“It is odd, unless you’ve really pissed someone off I can’t think of any reason? I can understand why you’re a bit spooked by it.”

“It’s been going round and round in my head and I can’t make any sense of it. To be honest so much has been going on that I’m in a bit of a turmoil.”

Carl came around the table and wrapped his arms about her. She leaned in to the young strength of him, closed her eyes and wished it would all just go away.

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The Girl in the Water – Chapter 5

Jean couldn’t see at first what was different. There was no real mess, no paper strewn about, no broken ornaments, no overturned furniture.

Her computer was gone though, and a couple of seconds stretched into eternity as she stood by the door, trying to make sense of the different scene.

The extra monitor was there, the cable trailing from the desk top and dangling just short of the carpet, the mouse sat forlornly beside an empty space. She stepped across the room and touched the denuded surface. She used a laptop but didn’t take it out of this room. It was tied to its peripheral companions constantly, unless she went away from home. She never typed in the lounge, that was her relaxing space and she never typed in bed, or watched movies on it. It was a work machine and so it stayed in her work space. Except it hadn’t. It had gone.

Stupidly she bent and looked under the desk pushing the chair roughly aside. She wiped a hand across the faint film of dust which had gathered in the place that used to be under the machine. Sickness boiled in her stomach and an idea pushed its way forward to the front of her brain. She turned from the office, ran down into the sun room and snatched up her jacket. Already she didn’t expect the phone to be there and so, when it wasn’t the shock was perhaps less than it might have been. Her handbag, which was always in the same corner of the kitchen was gone, she raced around the house flinging open cupboard doors, pulling coats from the hooks and even throwing the sofa cushions onto the floor.

She dashed back upstairs and dragged open the cupboard door in the corner. At first it seemed that all was as it should be but it felt wrong. It was impossible to remember where everything had been but she had the feeling that other hands than hers had handled the files, the little trays that she used for her mail.  She reached out and pushed a file folder back into line with its companions. She pulled out the drawers in her desk, the cash box holding emergency cash was gone.  Back in the bedroom her jewellery box was untouched and held just what she expected it to.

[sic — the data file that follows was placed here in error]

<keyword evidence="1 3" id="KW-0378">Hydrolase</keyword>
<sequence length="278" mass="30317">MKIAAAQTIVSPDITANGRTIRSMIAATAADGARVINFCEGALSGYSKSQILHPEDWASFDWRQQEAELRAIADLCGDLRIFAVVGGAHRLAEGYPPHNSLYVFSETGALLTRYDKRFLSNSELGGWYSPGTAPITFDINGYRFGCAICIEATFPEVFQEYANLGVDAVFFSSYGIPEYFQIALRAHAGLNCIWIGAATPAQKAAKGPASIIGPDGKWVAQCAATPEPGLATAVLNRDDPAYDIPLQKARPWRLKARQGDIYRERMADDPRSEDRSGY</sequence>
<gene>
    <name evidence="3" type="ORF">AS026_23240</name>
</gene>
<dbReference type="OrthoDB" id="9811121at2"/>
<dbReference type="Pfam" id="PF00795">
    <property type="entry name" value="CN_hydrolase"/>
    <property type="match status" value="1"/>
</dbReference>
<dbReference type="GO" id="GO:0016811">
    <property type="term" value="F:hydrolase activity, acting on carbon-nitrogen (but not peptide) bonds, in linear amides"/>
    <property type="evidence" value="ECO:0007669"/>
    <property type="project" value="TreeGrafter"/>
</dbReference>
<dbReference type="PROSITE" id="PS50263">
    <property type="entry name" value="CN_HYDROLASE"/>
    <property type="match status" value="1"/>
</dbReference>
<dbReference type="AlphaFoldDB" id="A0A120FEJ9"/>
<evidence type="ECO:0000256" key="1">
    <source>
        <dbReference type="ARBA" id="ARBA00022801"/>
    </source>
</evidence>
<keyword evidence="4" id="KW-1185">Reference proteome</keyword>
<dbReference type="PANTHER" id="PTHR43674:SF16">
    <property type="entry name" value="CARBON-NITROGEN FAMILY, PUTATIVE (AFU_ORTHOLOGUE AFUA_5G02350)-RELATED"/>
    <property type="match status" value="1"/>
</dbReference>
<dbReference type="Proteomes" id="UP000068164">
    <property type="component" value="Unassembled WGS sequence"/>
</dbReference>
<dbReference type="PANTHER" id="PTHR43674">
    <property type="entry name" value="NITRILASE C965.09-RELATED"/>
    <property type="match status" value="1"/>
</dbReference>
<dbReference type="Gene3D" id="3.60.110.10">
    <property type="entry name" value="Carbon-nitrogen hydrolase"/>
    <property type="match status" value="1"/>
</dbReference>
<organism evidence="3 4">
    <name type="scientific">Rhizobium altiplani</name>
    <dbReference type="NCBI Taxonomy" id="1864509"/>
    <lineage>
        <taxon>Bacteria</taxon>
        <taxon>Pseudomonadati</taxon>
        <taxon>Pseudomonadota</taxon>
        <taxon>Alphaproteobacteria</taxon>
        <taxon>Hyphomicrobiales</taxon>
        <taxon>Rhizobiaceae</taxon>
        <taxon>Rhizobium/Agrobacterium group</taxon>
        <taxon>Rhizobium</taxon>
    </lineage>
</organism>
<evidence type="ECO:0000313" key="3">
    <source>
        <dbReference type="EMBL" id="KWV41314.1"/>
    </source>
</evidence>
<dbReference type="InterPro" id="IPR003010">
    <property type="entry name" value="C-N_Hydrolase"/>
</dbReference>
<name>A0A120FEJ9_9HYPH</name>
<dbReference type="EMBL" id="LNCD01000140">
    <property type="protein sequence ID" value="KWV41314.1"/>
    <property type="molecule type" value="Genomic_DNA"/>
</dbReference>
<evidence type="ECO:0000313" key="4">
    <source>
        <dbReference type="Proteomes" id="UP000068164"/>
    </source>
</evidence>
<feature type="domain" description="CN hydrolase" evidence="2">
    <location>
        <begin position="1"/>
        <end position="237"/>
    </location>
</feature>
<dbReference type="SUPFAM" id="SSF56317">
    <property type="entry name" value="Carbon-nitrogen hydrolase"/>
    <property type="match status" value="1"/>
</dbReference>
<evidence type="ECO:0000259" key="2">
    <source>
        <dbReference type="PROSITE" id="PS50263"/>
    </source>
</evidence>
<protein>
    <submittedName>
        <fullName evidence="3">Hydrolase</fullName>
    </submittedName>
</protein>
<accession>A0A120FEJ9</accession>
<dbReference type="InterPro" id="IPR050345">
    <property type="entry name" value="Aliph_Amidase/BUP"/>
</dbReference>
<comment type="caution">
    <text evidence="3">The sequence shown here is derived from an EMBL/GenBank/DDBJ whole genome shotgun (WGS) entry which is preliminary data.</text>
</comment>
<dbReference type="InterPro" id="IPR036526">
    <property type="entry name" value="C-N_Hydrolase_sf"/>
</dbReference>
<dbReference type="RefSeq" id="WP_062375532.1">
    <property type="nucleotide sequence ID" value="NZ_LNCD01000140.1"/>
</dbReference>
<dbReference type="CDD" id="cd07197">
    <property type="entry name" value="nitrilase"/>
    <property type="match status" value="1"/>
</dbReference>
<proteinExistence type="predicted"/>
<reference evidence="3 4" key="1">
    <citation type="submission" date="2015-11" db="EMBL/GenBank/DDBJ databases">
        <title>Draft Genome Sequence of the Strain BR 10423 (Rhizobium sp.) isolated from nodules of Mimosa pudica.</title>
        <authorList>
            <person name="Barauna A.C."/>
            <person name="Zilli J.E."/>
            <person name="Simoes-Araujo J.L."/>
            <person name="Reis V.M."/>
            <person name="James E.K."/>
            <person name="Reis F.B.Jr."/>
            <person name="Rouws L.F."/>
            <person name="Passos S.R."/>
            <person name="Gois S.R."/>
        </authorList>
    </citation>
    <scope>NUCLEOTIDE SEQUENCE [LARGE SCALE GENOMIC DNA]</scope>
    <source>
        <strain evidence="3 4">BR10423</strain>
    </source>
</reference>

She perched on the end of the bed. Her hands shaking and her throat dry.

Someone had come into her house, into her home, while she was sleeping. They had prowled the dark rooms in silence and taken the computer and phone, her cash and handbag, and she couldn’t at this point even begin to remember what had gone along with that. It was ludicrous, it was ridiculous, it was terrifying.

Back in the office she hunted in all the corners but it was no good, the things were gone.

She should do something, call someone, take some sort of action.

In the kitchen she lifted the hand set on the land line and stabbed in the number for Eileen Rather.

The phone was answered quickly, “Hello, is that you Jean? This is early. Are you alright? Bob told me what happened, about yesterday. Do you want me to come over?”

“No, no there’s no need for that Eileen. But, could I have a quick word with Bob?”

“Yes, of course. Just a minute. I’ll drag him away from his bacon sandwich. He’s only just popped in, been out since early doors.” There was a chuckle and then the muted sound of distant conversation. Jean turned back and forth, peering, searching, examining the homely spaces that had become sinister and unfamiliar.

***

 “So, there’s nothing else gone?” The comforting bulk of Bob Rather at her kitchen table, his huge hands wrapped around a coffee mug, had done much to calm Jean’s nerves.

She shook her head. “No, but what is gone is pretty devastating. My phone, my bag, a silly bit of cash but Bob, they’ve taken my computer. If there is anything else I haven’t come across it yet. I mean the music player, tele. all that stuff is completely fine. I don’t have very much electronic equipment, apart from the phone and lap top. I’ve got my Kindle, but that was in the bedroom and it’s still there. There’s the microwave and suchlike, you know toaster and what have you, in the kitchen as well, “she shrugged, “I don’t know what sort of things people take.”

Bob nodded, “Well we have this spate of robberies going on in Calthorne, you’ll have seen it in the papers. We’ve been telling people to be more careful about their security,” he raised his eyebrows at her, “I suppose it could be that lot spreading their net a bit. Mind you, to be honest it’s not quite the same. What they’ve been taking is more the stuff that you’ve mentioned. Radios, Microwaves and that, maybe they intended to take more but they got disturbed. They have taken computers in the past of course but mostly game things, Wii and that type of carry on. Thing is with your laptops and such, they have to clean ‘em out, the hard drive thing you know so they can’t be identified, so it’s not their biggest choice. We reckon it’s youngsters, got themselves a contact to sell the stuff on, money for drugs most probably. That seems the most likely thing. I’ll get someone to give you a ring with a crime number for your insurance.”